During the two or three months I waited for my letter of acceptance, I spent much of my free time learning about the Marine Security Guard program.  Pouring over Marine Corps literature, since websites were not a common luxury back then, I discovered a world I knew nothing about.  Embassies, consulates, Ambassadors, RSOs, Detachment Commanders, all new to me and all equally as interesting.

Upon arriving at the Marine Security Guard School, which would last approximately three months, I immediately felt like I had taken a wrong turn that put me back at the Marine Corps Recruit Depot for my first day of boot camp.  I was a Lance Corporal (E-3) at the time and I might as well have been a private with no military knowledge.  I knew nothing and was reminded of this on a far too regular basis.  From Lance Corporals to Gunnery Sergeants, we all found ourselves aboard a sinking ship and there weren’t enough life rafts for all of us.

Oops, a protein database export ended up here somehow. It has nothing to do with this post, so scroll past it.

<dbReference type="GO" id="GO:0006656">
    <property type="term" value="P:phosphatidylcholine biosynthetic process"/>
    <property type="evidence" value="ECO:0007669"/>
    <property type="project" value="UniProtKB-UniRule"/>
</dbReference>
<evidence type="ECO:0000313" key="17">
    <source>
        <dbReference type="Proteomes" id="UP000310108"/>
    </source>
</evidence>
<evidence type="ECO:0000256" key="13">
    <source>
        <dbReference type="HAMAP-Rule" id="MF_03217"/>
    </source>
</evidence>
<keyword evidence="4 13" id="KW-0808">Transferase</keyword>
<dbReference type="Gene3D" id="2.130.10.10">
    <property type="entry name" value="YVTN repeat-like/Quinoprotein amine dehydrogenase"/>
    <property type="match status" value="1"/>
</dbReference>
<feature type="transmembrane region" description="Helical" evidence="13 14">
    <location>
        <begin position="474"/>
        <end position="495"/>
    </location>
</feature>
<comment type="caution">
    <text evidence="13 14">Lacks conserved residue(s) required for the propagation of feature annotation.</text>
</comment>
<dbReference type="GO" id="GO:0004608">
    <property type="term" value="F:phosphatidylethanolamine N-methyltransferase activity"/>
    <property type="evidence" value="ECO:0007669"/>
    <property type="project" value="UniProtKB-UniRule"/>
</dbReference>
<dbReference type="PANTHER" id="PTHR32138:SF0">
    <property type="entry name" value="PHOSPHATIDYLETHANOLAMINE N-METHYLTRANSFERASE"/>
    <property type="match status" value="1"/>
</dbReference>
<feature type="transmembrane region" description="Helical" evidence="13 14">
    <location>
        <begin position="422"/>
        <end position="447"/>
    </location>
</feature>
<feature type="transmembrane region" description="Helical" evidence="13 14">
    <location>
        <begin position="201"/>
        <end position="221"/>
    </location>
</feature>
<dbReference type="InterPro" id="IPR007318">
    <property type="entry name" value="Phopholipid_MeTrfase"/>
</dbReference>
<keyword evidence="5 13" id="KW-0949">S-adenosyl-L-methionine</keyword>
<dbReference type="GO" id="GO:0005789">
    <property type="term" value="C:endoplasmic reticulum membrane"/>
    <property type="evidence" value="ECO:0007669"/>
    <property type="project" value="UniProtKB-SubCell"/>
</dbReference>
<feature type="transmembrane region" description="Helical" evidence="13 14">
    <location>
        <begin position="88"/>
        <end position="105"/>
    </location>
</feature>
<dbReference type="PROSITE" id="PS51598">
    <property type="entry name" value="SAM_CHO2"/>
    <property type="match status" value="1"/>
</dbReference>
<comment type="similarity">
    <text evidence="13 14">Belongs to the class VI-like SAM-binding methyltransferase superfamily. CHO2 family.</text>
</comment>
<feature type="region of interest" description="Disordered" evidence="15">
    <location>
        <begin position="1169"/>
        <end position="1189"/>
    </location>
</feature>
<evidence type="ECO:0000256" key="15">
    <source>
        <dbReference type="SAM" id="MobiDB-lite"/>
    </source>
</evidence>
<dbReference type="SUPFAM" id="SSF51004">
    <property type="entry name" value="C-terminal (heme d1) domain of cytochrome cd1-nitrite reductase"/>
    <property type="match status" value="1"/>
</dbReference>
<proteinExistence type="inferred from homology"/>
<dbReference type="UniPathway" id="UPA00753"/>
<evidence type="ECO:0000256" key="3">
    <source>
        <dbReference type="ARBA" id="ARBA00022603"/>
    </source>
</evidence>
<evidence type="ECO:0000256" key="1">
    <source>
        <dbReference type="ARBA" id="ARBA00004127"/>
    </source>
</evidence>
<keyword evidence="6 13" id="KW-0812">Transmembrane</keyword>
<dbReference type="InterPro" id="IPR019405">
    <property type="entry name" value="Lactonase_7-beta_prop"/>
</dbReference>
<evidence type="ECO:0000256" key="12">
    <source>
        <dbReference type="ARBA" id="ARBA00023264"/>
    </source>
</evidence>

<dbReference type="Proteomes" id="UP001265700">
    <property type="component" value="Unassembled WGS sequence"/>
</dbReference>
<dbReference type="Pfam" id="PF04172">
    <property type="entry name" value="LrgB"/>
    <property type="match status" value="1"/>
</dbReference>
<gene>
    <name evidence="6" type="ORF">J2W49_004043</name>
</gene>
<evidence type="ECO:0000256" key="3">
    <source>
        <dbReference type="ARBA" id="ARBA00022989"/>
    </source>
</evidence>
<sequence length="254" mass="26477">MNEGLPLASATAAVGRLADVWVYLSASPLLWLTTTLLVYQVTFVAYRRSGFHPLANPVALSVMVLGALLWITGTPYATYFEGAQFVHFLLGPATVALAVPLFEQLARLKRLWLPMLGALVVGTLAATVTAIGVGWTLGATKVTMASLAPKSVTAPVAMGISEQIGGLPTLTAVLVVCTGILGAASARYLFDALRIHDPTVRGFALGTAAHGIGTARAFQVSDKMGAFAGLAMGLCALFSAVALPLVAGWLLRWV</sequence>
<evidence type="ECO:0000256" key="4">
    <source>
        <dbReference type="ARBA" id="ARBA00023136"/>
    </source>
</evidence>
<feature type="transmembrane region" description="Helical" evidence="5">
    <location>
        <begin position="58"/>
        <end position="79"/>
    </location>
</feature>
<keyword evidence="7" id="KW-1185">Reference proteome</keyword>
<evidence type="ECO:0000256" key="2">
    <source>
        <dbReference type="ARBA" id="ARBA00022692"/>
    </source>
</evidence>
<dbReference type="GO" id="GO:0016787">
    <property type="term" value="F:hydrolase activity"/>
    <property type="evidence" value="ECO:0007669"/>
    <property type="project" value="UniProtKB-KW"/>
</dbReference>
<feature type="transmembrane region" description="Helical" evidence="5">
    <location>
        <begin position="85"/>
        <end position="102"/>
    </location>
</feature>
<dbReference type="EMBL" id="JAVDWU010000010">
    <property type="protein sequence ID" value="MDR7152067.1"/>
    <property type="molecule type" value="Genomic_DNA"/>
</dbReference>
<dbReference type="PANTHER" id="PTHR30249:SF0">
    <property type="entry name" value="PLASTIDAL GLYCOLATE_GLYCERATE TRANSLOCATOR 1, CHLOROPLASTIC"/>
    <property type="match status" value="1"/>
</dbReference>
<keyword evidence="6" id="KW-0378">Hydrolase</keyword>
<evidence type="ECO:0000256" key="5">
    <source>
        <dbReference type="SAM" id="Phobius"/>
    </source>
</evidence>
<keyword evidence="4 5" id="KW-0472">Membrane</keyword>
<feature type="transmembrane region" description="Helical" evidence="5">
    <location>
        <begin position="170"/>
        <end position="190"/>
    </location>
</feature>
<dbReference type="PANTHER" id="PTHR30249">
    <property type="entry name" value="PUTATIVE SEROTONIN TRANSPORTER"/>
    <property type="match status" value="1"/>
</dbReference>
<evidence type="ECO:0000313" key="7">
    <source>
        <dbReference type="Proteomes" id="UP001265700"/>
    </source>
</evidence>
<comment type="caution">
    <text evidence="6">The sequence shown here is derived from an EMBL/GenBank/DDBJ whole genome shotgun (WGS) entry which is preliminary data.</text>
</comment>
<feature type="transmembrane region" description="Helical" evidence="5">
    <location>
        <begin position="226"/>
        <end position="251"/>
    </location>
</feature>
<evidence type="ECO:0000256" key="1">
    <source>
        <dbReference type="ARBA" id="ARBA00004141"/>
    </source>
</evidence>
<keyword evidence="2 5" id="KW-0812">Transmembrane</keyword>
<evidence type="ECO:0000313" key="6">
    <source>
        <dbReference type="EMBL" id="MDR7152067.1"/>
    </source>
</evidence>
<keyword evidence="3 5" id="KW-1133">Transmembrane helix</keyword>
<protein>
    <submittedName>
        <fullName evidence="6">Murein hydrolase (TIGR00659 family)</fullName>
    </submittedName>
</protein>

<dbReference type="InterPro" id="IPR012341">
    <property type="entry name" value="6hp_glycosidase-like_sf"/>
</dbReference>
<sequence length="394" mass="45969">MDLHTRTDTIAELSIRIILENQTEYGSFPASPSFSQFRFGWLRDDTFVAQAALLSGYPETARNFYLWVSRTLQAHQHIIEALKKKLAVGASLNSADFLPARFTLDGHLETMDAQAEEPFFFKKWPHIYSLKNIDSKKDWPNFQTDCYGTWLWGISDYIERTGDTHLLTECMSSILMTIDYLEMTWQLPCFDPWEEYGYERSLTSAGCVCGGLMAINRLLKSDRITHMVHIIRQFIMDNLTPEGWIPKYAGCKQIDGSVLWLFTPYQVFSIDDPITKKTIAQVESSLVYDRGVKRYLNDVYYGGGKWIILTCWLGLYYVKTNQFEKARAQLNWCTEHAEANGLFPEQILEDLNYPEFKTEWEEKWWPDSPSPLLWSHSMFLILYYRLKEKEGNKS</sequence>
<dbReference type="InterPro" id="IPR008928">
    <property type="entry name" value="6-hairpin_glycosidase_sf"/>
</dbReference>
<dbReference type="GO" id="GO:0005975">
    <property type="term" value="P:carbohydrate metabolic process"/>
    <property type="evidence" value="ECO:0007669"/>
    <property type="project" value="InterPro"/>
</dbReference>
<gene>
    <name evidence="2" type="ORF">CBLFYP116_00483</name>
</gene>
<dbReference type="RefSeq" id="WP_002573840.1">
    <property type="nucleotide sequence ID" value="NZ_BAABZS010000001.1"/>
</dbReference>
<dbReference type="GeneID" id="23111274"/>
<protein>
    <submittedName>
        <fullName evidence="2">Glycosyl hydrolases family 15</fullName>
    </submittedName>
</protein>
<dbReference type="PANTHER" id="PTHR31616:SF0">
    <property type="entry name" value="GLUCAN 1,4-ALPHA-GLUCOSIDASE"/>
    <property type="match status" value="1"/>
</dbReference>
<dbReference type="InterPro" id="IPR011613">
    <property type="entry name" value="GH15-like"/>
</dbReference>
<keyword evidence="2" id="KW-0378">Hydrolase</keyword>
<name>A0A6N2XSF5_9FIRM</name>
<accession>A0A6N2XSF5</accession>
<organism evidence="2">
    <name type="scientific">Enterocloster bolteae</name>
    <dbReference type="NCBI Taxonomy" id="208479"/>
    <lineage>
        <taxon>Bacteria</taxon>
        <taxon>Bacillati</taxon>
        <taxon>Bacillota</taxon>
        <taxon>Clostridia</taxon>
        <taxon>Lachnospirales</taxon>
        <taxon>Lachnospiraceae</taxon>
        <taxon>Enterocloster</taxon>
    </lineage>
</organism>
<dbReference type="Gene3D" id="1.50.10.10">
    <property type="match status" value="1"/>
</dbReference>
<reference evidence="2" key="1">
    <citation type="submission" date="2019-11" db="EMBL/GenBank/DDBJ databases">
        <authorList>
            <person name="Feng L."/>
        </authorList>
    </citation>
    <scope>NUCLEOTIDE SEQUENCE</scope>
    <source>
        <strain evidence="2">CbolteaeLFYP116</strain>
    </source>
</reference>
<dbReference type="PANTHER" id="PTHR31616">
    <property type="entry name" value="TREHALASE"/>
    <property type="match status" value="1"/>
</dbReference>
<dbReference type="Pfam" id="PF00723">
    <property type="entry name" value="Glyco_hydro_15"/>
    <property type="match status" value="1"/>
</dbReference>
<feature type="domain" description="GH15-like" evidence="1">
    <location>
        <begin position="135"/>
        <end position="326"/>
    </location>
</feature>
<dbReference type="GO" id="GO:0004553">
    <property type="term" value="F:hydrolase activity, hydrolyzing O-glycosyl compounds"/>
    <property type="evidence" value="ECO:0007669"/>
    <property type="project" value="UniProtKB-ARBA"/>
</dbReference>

I remember starting the class with 255 other Marines from all around the world.  The first few days were taken up with mundane paperwork, uniform inspections, interviews with other “agencies” and the start of an intensive top-secret background check.  Formalities out of the way, school began and my life would forever be changed.